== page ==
2 – Who are you?

2 – Who are you?

I know, it seems like a silly question. You know exactly who you are right? For the last ten years, I have introduced myself to people at Tired Mummy of Two or BlogOn, half the time I actually forget to include my name. My brands have become so much a part of who I am that my personal identity pretty much doesn’t exist online and I am not saying that is a good thing. However, my brand personas are the ones that got the work and the real me, well, she isn’t quite as clean-cut as some of the brands are looking for.

I know some absolutely phenomenal influencers who are 100% unapologetically them, swearing and all and I love following their accounts. They make me laugh, they make me smile and they even make some money out of it, but and it is a big but, there are a lot of companies who will not work with them. If you want to work with the likes of Disney then you will need to stay clear of political comments, diet culture and swearing. You may be surprised that I have known content posted 6 months ago to be the reason that someone has been turned down for work and it wasn’t even paid work. For some brands image is everything so deciding who you are going to be to the outside world is important.

Now I am not saying that you need to change, just understand that the you that you share with the world is also the you that brands are looking at when they decide to work with you or not.

What is your niche?

Depending on your channels you may or may not have a niche, despite my blog having a parenting name I rarely talked about parenting topics so my blog was what was called a ‘lifestyle’ blog which pretty much meant it was full of any old thing. You could find random ramblings about days out, video games, reviews, gift guides, sponsored content about vaginal rejuvenators (that’s what’s in my header in case you were wondering, I get asked about it a lot). In fact, most of the content on their now and for the last few years has pretty much all been sponsored content or guest posts because I completely fell out of love with my blog. It is hard to write about being a tired mum of two when your kids are grumpy pre-teens, you have a full-time job and get a decent amount of sleep each night.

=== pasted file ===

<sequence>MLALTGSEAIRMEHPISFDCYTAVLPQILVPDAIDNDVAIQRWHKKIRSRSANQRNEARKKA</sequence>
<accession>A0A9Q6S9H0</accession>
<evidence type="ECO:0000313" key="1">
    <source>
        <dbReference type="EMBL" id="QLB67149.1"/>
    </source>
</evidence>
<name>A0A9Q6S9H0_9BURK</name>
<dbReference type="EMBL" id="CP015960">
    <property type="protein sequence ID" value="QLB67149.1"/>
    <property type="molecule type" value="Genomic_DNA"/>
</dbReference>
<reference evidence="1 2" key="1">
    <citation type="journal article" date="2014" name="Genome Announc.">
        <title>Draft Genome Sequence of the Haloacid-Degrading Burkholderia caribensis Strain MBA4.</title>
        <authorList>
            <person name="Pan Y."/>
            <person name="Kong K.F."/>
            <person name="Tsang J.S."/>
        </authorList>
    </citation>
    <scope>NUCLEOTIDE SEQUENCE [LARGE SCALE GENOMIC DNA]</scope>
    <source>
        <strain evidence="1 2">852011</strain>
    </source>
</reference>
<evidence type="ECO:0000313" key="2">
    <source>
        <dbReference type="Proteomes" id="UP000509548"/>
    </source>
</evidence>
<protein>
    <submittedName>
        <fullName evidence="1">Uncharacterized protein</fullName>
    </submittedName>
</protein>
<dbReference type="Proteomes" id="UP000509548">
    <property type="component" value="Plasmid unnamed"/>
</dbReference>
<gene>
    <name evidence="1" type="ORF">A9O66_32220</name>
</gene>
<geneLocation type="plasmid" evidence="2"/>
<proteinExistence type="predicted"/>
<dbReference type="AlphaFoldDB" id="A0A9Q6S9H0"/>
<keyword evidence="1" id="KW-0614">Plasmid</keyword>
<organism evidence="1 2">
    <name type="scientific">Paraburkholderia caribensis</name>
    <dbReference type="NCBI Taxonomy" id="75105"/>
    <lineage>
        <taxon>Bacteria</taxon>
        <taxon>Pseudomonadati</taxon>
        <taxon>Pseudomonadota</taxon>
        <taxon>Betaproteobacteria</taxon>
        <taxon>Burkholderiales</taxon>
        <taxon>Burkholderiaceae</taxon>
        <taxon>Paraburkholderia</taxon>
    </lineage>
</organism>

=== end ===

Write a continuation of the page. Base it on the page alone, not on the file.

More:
Having a niche can be amazing but it can also be restrictive. It is hard for a food channel to be able to review the latest toy or for a gardening channel to talk about the best pushchair. Having niche topics does make creating content easier and it also makes it easier for relevant brands to find you. Standing out can be difficult when everyone is doing the same thing.

Your niche could be a colour scheme, a particular preset that you use on your images, it could be that you write your content as your dog, whatever it is that makes you special is something that you should really think about and ensure that it fits in well with your content.

What is your elevator pitch?

For this week I want you to think about your elevator pitch, this is an exercise that I have used many times over the years and it really helps you to focus on your strengths and your selling points. Why should the people you are talking with choose you? An elevator pitch should be a brief way of introducing you, your channels and how you can work together in less than 30 seconds. Your pitch may change depending on who you are talking to and whether you are emailing them or meeting in person, but knowing what you want to get across quickly whilst grabbing their attention will really help.

The easiest way to create your elevator pitch is to break it down into 3 sections

  1. Who am I? “Hi, my name is Laura, I founded BlogOn in 2013 but I have been an influencer for over 10 years.”
  2. What do I do? “I have provided blogger outreach services for the toy industry since 2014 working on huge campaigns such as the launch of Hatchimals. I also host events to help influencers and brands work well together and I organise the BlogOn Toy Awards which is in its 6th year this year.”
  3. What do you want? (try to end this with a question as it invites a response). “I think your brand would be perfect for the next BlogOn event, have you worked with influencers before?”

Now that pitch would change depending on who I was talking to but hopefully, it gives you an idea. One of my top tips if you are talking to a completely cold lead (in other words you have never spoken before) would be to ask if you can be placed on their mailing lists so you can keep up with all of their latest news. This works well for pr companies as it usually means that they take your details and keep them safe.

Why not write an elevator pitch on why I should work with you on my next outreach project in the comments below?